“One morning, after many dark nights of despair, an irrepressible longing to live will announce to us the fact that all is finished and that suffering has no more meaning than happiness,” Albert Camus, The Rebel
The photo below was taken shortly after Somali terrorists were subdued at Garissa University in Kenya this past Thursday. The terrorists murdered 147 people, nearly all of them students, most of them Christians. News sources have reported that Christians were executed for answering yes to the question, “Are you a Christian?”
Garissa University, Kenya
The photo reminds me of the first time I went to El Salvador and toured the dormitory where six Jesuits, their housekeeper, and the housekeeper’s daughter were butchered by an element of the Salvadoran Army in 1989 (below). The priests, teachers at the Jesuit university in San Salvador, were accused of aiding the rebels in a civil war that lasted from 1980-92. The civil war in Somalia started at about the time the Salvadoran one was ending. It is still going on. So far, nearly 500,000 people have died.
It would be naive to think that politics and economic interests do not play a role in Somalia, just as they did in El Salvador. But it would be just as naive to think that religion is merely a smokescreen for deeper issues.
In El Salvador, two fundamental ways of interpreting the Gospels clashed with one another, both influencing and influenced by their respective economic worldviews. Those with power and money tended to see faith in traditional, pious ways; those without money heard Jesus speak to them of liberation not in heaven but on earth. The great Reformation of Islam has not happened yet. Perhaps it is in the making. In the meantime, scripture continues to be used to justify horrific acts against those perceived to have power and money, whether civilians, businesses, or governments.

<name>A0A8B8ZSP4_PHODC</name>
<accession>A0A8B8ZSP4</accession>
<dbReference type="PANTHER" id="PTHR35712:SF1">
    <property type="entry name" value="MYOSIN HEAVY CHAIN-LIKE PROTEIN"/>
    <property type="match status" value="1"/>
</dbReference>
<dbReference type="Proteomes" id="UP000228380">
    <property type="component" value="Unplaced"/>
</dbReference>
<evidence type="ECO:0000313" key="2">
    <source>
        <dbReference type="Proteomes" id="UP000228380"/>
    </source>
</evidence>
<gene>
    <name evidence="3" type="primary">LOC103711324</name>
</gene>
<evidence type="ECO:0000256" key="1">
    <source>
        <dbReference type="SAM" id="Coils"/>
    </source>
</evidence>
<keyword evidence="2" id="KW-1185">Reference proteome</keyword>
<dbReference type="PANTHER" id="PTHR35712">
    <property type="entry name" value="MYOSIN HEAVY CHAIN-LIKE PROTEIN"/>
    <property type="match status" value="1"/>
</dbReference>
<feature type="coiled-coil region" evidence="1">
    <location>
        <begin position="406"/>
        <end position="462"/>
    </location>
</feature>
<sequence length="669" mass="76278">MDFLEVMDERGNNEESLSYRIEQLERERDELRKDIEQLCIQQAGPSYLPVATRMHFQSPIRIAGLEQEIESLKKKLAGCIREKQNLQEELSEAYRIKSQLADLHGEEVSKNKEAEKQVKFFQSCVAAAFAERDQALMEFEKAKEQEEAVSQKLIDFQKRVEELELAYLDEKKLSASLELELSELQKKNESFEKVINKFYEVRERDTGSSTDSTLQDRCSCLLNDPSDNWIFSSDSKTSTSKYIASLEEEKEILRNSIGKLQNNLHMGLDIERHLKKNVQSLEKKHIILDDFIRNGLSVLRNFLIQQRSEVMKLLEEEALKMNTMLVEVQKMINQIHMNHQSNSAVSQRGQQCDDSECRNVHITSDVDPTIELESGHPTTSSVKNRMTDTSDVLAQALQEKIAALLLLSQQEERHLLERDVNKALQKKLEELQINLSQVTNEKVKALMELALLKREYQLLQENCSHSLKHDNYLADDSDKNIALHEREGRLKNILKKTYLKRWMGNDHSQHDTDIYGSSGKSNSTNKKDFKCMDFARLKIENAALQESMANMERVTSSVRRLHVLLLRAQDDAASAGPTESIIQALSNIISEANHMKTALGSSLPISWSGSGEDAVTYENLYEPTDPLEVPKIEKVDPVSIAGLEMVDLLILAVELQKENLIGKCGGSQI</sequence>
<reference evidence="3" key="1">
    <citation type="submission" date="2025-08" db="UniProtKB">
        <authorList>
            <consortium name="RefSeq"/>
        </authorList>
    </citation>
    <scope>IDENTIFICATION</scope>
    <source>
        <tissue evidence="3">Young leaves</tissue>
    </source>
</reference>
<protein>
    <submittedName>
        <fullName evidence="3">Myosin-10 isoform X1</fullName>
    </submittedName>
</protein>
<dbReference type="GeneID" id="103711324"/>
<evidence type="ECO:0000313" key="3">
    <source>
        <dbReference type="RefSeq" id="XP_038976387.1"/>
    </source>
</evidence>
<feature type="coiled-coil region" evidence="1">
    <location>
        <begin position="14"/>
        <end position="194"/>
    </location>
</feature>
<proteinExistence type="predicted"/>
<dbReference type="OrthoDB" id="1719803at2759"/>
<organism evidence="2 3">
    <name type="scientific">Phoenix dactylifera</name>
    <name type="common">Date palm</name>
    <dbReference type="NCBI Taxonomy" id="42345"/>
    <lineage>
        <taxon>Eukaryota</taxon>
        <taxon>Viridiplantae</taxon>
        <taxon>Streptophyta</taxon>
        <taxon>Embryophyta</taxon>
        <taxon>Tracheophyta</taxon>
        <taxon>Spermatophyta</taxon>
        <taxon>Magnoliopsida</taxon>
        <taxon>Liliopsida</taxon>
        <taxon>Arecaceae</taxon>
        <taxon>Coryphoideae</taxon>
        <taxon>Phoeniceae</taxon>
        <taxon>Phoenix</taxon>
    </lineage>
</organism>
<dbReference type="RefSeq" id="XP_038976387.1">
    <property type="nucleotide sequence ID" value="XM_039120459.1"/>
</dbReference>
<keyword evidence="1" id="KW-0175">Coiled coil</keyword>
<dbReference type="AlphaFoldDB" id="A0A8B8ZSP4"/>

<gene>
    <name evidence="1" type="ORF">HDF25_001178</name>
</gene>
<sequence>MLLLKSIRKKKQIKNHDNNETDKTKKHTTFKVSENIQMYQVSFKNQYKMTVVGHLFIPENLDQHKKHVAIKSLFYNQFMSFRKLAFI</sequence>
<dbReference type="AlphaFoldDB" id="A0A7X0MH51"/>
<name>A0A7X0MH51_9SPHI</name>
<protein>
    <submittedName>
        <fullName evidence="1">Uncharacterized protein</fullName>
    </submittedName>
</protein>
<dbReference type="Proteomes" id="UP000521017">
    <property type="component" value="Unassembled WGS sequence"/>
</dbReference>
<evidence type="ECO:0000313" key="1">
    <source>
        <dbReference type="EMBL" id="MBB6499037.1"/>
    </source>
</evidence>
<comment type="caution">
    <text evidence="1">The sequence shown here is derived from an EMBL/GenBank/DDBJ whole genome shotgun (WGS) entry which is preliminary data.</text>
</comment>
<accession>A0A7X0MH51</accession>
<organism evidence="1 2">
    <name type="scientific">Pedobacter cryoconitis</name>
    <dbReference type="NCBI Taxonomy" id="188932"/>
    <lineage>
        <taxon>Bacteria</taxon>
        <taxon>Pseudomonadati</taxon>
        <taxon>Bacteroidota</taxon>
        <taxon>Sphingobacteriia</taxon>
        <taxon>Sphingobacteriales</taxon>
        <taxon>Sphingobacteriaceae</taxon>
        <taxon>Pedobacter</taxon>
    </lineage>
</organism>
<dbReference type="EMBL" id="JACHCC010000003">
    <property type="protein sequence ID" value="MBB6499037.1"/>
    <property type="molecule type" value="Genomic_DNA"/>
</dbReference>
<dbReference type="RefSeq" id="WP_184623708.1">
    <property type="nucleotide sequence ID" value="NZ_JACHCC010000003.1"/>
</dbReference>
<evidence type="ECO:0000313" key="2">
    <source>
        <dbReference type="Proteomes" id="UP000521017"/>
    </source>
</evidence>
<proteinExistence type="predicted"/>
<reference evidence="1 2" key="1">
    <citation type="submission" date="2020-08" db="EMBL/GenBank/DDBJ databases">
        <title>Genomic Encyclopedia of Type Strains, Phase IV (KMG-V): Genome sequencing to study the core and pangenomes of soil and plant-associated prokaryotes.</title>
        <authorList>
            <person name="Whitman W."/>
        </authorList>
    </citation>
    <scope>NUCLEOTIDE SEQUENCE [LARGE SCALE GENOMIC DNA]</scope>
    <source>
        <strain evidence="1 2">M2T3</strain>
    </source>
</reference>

Jesuit residence, San Salvador
It was no different in the passion of Christ. Jesus may have been a pawn of the chief priests, but the Romans executed him for political reasons. He was dangerous not for the heavenly kingdom he dreamed of but the earthly one that would have challenged the power of Rome. His passion has now become our passion, and it is being lived out every day around the world.
Passion is a dangerous word. It came up the other day in my Business Ethics class. What students want more than anything else, they say, is to feel passion for something. They don’t find comfort in the status quo and conventional. They don’t want to learn only about financial audits; they want a cause, a reason to live that makes them feel inspired.
“Where do we find it?” they ask. I am their teacher. I am supposed to know.
Not everyone the terrorists murdered at Garissa University was Christian, and, of the Christians, not all of them stepped forward to answer yes in a deliberate way. It is possible that many had no idea what was coming. But some must have. Some stood up and said yes. What made them do that? I would never ask students whether they would do the same, mainly because I am not sure what I would do. Does anyone really know what they would do when confronted with death? But I want them to consider the question.
Peter thought he would stand up. Instead, he ran away.
Passion has a dark side. It is love of something, but it is also suffering for something. If we’ve reduced it to being passionate about digital marketing or iPhone apps, that’s because we can’t look at these photos and remain unmoved. We can’t.